Gibberellic Acid

Some citrus cultivars have too many flowers, so that the tree's nutrients become exhausted. Too many flowers will mean that there is limited vegetative growth, and trees lose their vigor. Culture practices are often needed to reduce the number of flowers and increase the number of new leaves, especially for varieties such as "Miyauchi Iyo" (early maturing Iyo), early maturing Wase Satsuma mandarins, and navel oranges.

Gibberellic acid is often applied to "Miyauchi Iyo" in Japan, in order to maintain tree vigor. Twenty-five ppm of gibberellin sprayed in late December reduces the number of flowers. It reduces the number of both leafy and leafless inflorescences, but particularly the latter. Flower reduction is inversely proportional to the increase in new shoots and leaves. An addition of machine oil to the gibberellin solution enhances its effectiveness. Ninety-five percent machine oil emulsion diluted 50 to 100 times, or 97% machine oil emulsion diluted 100 times, with 25 ppm gibberellin has been found to be the most effective combination (Takahara et al. 1990).

Benzylaminopurine (6-(N-Benzyl Amino) Purine)

There can also be a problem in some citrus varieties of too few flowers. Low yields of Satsuma mandarin occur when trees with biennial harvests fail to produce enough flowers during an off year. The effect of benzilaminopurine (BA), a cytokinin which promotes sprouting and the emergence of flower-buds, has therefore been studied, and the chemical has been registered.

In heated vinyl greenhouses, irregular sprouting and scarcity of flowers is sometimes a problem with Wase Satsuma, especially if heating is begun as early, in late November or early December. A BA application immediately after the start of heating stimulates sprouting, thereby increasing the number of flowers. The BA application guide is shown in Table 2(0). If tree vigor is weak, or a potential fruiting branch is not complete, too many fruits will drop. To avoid extreme stimulation on flowering, a low BA concentration is safe for use in vinyl greenhouses. Although BA is thought to affect only already differentiated axillary buds, it very effectively stimulates growth of the lower nodes of the fruiting shoot which will not sprout under normal conditions (Iwagaki 1991).

Paclobutrazole (2RS, 3RS)-1-(4-Chloropenyl)-4, 4-Dimethyl-2-(1H-1,2,4-Trazol-1-YL) Pentan-3-O1

Paclobutrazole is a triazol compound which causes growth retardation and dwarfing in a wide range of plants. When applied to Satsuma mandarin during the period from when shoots sprout until they reach a bud length of 10 mm, it shortens the length of both the internode and the shoot. Paclobutrazole does not directly affect the number of shoots and leaves, but because the tree does not have uniform growth, a reduction in the number of shoots sometimes occurs.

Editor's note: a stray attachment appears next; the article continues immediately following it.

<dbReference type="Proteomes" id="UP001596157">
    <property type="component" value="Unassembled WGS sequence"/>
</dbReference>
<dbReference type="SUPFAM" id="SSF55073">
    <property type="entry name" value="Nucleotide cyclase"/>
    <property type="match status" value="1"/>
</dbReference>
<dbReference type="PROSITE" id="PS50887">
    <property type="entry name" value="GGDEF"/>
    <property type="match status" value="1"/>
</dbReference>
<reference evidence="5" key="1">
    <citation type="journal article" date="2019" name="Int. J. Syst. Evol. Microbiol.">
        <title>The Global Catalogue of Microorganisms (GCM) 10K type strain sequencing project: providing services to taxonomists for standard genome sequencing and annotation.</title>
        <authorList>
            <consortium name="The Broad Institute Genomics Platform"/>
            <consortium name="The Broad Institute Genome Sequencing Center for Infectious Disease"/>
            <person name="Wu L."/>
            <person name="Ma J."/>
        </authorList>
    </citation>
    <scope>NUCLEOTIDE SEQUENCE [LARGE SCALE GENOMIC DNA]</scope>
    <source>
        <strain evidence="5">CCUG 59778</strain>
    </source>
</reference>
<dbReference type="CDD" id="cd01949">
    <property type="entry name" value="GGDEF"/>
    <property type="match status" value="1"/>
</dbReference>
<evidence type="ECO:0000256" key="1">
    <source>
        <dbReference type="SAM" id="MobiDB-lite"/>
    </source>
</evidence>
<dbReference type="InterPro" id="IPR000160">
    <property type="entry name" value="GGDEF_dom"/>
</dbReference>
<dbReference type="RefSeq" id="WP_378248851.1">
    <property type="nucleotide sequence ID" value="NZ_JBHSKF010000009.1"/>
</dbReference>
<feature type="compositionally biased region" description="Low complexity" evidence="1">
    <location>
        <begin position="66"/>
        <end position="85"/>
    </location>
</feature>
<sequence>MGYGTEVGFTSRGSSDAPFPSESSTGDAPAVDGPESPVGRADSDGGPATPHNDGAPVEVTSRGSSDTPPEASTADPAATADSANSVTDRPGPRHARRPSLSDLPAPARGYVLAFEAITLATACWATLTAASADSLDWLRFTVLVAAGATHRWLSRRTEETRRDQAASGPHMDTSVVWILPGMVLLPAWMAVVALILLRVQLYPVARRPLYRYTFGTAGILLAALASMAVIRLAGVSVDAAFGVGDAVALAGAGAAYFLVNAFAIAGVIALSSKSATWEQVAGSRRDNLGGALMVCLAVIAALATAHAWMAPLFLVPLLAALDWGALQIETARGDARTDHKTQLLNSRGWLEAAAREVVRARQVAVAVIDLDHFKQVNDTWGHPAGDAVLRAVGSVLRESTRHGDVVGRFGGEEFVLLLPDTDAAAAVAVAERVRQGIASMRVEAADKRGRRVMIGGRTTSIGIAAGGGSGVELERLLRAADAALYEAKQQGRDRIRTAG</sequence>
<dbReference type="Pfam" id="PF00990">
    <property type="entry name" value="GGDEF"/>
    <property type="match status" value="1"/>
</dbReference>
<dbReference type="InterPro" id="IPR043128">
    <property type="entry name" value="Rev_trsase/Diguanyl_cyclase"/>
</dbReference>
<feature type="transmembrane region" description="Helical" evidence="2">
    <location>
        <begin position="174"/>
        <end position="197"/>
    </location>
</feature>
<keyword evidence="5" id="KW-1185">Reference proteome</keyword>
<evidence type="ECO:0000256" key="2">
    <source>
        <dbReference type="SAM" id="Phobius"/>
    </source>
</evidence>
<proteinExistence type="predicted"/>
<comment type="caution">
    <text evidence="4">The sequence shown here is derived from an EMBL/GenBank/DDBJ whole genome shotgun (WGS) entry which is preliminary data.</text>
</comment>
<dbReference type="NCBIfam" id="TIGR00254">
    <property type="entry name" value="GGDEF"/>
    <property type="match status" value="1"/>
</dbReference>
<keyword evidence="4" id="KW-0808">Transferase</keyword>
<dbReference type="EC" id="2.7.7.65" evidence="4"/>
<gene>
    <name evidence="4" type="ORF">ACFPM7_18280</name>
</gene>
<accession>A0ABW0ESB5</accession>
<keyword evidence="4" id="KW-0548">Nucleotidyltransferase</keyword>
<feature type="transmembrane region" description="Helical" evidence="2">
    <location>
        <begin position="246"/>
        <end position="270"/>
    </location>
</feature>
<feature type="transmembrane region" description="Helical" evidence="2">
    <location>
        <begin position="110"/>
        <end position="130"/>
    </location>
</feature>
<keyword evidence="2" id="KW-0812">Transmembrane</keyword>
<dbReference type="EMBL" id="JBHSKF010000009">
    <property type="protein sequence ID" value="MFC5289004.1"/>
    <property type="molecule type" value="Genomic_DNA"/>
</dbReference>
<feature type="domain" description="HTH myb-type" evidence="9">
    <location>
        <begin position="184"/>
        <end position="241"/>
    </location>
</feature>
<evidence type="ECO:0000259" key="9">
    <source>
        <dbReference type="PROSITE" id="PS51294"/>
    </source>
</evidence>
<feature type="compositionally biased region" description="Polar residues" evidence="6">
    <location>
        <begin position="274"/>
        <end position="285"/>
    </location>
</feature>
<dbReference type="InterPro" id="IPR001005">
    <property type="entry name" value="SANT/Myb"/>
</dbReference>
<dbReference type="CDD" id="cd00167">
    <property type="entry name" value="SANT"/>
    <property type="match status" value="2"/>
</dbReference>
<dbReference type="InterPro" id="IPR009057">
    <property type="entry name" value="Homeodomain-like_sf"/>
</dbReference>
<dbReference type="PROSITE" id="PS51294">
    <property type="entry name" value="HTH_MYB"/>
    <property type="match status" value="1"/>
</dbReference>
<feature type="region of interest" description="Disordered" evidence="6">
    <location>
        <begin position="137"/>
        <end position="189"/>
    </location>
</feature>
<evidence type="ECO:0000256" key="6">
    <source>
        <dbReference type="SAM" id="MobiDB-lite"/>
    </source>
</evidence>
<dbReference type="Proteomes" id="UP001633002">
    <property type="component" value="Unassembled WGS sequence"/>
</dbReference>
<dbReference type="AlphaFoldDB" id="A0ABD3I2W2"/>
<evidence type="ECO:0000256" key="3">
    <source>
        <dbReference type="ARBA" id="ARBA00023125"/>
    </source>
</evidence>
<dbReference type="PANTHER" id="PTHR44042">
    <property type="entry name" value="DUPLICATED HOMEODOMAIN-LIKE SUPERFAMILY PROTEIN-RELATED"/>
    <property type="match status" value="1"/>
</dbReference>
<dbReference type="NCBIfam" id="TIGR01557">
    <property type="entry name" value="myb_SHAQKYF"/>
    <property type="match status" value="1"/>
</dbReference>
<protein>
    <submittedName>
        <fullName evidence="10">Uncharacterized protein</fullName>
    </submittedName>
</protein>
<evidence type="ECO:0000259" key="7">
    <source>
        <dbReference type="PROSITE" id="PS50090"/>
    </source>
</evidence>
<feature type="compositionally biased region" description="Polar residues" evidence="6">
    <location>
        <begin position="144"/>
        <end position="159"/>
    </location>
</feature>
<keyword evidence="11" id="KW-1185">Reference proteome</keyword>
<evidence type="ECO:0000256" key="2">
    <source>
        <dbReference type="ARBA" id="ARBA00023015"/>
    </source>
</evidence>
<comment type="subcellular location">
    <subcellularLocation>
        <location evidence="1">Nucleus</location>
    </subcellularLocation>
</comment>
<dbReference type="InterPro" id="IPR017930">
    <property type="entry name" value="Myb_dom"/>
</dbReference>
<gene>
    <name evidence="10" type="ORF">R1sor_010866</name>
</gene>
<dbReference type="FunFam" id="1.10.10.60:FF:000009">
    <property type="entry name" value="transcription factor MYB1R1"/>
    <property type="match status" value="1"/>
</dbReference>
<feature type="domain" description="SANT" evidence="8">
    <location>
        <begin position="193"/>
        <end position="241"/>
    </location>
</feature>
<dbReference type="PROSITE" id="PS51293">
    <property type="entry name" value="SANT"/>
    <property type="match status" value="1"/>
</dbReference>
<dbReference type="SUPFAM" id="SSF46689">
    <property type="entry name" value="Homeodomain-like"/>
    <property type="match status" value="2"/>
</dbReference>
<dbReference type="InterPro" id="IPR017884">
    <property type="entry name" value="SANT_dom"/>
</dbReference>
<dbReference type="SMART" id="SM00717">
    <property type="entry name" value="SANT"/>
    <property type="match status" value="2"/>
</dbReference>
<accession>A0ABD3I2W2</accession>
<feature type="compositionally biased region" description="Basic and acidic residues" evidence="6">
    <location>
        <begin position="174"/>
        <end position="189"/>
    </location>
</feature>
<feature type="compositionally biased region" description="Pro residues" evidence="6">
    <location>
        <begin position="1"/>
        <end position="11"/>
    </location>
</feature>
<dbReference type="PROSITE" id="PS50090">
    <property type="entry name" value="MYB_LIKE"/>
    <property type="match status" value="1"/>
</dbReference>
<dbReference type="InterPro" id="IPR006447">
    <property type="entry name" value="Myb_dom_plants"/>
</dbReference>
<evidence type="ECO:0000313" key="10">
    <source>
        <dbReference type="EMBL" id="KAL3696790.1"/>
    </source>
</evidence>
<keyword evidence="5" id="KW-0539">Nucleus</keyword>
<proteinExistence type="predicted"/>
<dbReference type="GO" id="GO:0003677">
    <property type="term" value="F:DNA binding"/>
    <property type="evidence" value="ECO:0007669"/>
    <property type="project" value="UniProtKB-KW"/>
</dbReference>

Spraying 400-800 ppm of paclobutrazole on Satsuma mandarin at the sprouting stage is recommended. When research was begun on the effects of paclobutrazole on Satsuma mandarin, dwarfing was expected (Okuda et al. 1994) but its growth-retarding effect on Satsuma mandarin in vinyl greenhouses is its most important practical use these days. Unwanted autumn-cycle shoots that sprout after maturation of the summer-cycle shoots in greenhouses managed for early harvests should be controlled.

Of the PGRs discussed, ethychlozate is the one most widely used in Japan, while benzylaminopurine is popular in vinyl greenhouse cultivation. The use of gibberellin and paclobutrazole is still limited.

Quality Control

Mulching

Sugar begins to accumulate in the juice of the Satsuma mandarin in summer. The percentage of sucrose in the total sugar then increases from September up to harvest. The acids in the juice are citric and malic acid. Citric acid rapidly decreases as the main acid after September.

Various techniques are used to increase sugar distribution to the fruit by subjecting the roots to water stress during the period of active sugar accumulation. Of these, mulching is the most useful and practical. Drying soil by covering it with an impermeable layer of vinyl or polyethylene film mulch is not new. Porous mulch materials were first used in orchards in 1989. There are two kinds of porous mulch materials. One porous film is reinforced with nonwoven fabric, and the other is made of nonwoven fabric only. Both types of material are made of polyethylene with numerous 0.1 - 1.0 micron holes, through which water vapor can pass but rainwater cannot. After the mulch has been applied, the soil gradually dries out.

The results of a trial using porous nonwoven fabric mulch in an "Aoshima" Satsuma mandarin orchard are shown in Fig. 1(0). This was the first of many trials of this kind. Generally speaking, the use of porous mulch increased the Brix and improved the color of the rind (measured by a higher "a" value on the color difference meter). Citric acid also increased in many cases. To keep the acid level low, when producing high-quality mandarin, a small amount of irrigation water should be applied, even though this may mean some sacrifice of Brix.